Number of people with diabetes in Wales reaches 194,693
1 in 10 over 40s in the UK has Type 2 diabetes
New analysis released today by Diabetes UK Cymru shows that the number of people diagnosed with diabetes in Wales has increased from 191,590 to 194,693 since last year. This is a prevalence of 7.4%, the highest in the UK. The UK average is 6.8%.
Across the UK one in ten people over 40 is now living with a diagnosis of Type 2 diabetes. The new figures show that there are 3.8 million people living with a diagnosis of diabetes in the UK, and 90 per cent of those with Type 2.
There are also over 61,000 people in Wales living with Type 2 diabetes, who don’t know they have it because they haven’t been diagnosed. This brings the total number living with diabetes in Wales up to more than a quarter of a million (255,781). By 2030 it is predicted this number will rise to more than 311,000.
The dramatic increase in obesity rates is the main driver behind so many more people living with Type 2 diabetes. Public Health Wales states that around 60 per cent of adults in Wales are overweight or obese.
While not every case of Type 2 diabetes is caused by excessive weight, it is the single greatest risk factor for developing the condition. Age, family history, and ethnicity can also contribute to someone’s risk, with people of African-Caribbean, Black African, or South Asian descent two to four times more likely to develop Type 2 diabetes than white people. Many cases of Type 2 diabetes could be prevented or delayed by healthy eating, being more active, and losing weight if overweight.
The symptoms, which involve going to the toilet a lot, being really thirsty, feeling more tired than usual and losing weight without trying, can be easy to miss especially in the early stages. The condition can go undetected for many years, and by the time they’re diagnosed one in three people already have complications with their eyes, feet, kidneys or nerves.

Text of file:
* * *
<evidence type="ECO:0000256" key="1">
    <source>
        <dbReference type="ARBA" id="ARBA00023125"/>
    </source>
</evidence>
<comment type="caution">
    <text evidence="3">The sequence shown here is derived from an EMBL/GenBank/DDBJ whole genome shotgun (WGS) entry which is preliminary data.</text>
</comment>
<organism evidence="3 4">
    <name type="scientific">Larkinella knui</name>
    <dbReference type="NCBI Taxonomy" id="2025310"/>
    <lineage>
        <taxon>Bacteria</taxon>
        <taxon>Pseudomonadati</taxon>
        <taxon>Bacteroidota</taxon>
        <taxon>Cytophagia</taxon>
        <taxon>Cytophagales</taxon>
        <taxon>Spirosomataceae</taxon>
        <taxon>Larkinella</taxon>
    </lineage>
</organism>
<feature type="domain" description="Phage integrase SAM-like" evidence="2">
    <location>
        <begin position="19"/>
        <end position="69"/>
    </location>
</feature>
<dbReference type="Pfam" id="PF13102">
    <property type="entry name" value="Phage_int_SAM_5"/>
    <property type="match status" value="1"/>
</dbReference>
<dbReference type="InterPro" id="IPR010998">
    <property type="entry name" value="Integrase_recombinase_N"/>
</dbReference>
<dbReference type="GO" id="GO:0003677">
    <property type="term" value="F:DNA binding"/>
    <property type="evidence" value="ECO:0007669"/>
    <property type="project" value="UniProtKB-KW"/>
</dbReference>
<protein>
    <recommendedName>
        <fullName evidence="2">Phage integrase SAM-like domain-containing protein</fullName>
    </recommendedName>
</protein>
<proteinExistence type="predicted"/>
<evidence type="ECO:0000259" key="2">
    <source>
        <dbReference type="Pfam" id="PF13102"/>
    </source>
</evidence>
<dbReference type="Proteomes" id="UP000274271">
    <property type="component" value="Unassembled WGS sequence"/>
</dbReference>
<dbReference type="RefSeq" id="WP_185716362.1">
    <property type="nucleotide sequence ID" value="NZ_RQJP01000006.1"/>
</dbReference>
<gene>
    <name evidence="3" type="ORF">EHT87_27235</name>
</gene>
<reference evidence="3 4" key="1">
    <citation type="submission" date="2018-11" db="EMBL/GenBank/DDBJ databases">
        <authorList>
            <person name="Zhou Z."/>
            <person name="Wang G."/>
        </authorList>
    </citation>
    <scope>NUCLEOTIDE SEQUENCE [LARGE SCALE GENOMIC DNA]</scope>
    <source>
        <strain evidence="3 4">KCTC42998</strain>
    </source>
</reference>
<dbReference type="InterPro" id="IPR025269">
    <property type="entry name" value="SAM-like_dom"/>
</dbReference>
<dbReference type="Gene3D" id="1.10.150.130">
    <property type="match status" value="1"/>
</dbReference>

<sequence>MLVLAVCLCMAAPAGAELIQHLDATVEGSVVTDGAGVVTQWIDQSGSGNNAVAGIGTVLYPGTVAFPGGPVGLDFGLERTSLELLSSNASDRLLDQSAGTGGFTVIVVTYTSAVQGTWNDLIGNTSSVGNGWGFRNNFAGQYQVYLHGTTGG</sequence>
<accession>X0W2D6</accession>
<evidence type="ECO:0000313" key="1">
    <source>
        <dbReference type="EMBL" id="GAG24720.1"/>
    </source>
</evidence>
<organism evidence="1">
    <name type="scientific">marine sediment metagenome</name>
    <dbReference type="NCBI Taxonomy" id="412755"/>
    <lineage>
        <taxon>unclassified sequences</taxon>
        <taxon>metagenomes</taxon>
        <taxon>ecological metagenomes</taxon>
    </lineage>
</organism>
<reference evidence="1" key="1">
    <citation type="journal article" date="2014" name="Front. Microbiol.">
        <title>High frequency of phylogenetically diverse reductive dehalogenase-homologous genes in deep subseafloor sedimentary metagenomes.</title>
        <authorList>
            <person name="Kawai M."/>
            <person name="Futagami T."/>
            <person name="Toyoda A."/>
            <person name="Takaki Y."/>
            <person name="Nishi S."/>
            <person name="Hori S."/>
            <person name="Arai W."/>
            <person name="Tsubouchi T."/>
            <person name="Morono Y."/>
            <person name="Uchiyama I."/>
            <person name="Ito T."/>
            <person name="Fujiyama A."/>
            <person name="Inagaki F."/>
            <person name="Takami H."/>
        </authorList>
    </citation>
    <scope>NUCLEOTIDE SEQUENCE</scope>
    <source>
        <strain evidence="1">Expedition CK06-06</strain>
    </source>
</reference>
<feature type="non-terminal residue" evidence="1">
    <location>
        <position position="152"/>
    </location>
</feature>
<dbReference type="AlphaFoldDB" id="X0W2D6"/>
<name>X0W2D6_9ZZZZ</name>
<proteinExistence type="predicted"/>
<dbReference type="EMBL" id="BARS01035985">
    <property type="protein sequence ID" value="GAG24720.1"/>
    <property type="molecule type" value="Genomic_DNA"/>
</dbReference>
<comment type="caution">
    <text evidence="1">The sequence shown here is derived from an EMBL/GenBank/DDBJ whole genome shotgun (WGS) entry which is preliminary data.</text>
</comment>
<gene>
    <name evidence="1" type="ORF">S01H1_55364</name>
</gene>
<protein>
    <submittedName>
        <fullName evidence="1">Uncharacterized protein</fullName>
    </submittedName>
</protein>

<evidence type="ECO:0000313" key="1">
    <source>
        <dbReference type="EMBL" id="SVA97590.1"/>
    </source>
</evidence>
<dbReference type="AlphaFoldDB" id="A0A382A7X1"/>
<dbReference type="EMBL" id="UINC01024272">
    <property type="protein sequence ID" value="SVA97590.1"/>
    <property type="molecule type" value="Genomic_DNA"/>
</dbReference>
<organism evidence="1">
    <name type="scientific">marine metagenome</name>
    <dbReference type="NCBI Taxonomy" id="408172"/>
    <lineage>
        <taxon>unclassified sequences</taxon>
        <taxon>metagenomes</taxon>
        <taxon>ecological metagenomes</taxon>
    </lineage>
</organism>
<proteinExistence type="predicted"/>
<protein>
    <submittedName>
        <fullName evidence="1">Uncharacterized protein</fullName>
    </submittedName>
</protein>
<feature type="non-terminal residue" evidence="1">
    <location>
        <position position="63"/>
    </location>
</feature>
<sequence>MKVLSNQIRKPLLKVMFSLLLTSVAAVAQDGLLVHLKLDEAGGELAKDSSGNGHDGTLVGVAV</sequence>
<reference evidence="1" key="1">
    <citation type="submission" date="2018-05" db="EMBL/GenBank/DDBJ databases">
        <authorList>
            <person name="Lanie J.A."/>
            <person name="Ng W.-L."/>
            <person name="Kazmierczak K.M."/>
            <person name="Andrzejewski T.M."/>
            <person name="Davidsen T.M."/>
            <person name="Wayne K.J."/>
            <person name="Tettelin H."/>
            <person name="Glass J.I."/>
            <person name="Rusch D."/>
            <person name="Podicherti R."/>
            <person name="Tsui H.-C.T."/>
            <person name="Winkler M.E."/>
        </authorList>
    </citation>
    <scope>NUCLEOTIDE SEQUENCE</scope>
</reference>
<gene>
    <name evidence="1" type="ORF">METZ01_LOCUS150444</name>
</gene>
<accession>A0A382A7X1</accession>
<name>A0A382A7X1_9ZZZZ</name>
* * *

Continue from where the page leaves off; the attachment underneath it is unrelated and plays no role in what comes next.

With over half a million (588,490) people in Wales at risk of developing Type 2 diabetes, Diabetes UK Cymru wants to raise awareness of the risk factors so that people can take steps to look after their health and prevent or delay the onset of the condition and its serious complications.
Jacqueline Passmore, 55, from Risca, was diagnosed with Type 2 diabetes in 2008.
Jacqueline said, “Nobody in my family has diabetes and I hadn’t noticed any symptoms, so the news was a shock. I was put on medication straight away.
“I knew I needed to get fit and healthy. I have arthritis in my hips, back and knees so am limited in what exercise I can do, but decided to take part in Diabetes UK’s Swim 22 challenge last year. At first I could only swim 10 lengths at a time, but by the end of the challenge I was able to swim 60 lengths in an hour. I lost more than two stone thanks to the swimming, cooking from scratch and eating more healthily and my blood sugars are now at a normal level.
“I have signed up for Swim 22 again this year to improve my fitness even more. My goal is to be medication-free by Christmas.”
Dai Williams, National Director, Diabetes UK Cymru, said:
“Diabetes is Wales’ biggest and fastest-growing health crisis. It costs the NHS in Wales over a £1 billion a year, the majority of which is spent on treating largely preventable complications. This doesn’t have to happen. Thousands of Type 2 diabetes cases could be prevented if we help people understand their risk and how to reduce it.
“Even though the older people get the more likely they are to have Type 2 diabetes, it is never too early to know your risk so that you can make changes to prevent or delay it. People often put common symptoms such as tiredness or needing the toilet more frequently down to normal aging, but if you have a family history of Type 2 diabetes, it’s worth checking things out.
“Spotting the signs of Type 2 diabetes early can be life-changing. Early diagnosis means that fewer people will experience complications such as sight loss, amputation, kidney failure, stroke and heart disease, because they could seek support to manage their condition effectively as soon as possible.
“We urge everyone to find out their risk of developing Type 2 diabetes with the Know your Risk tool.”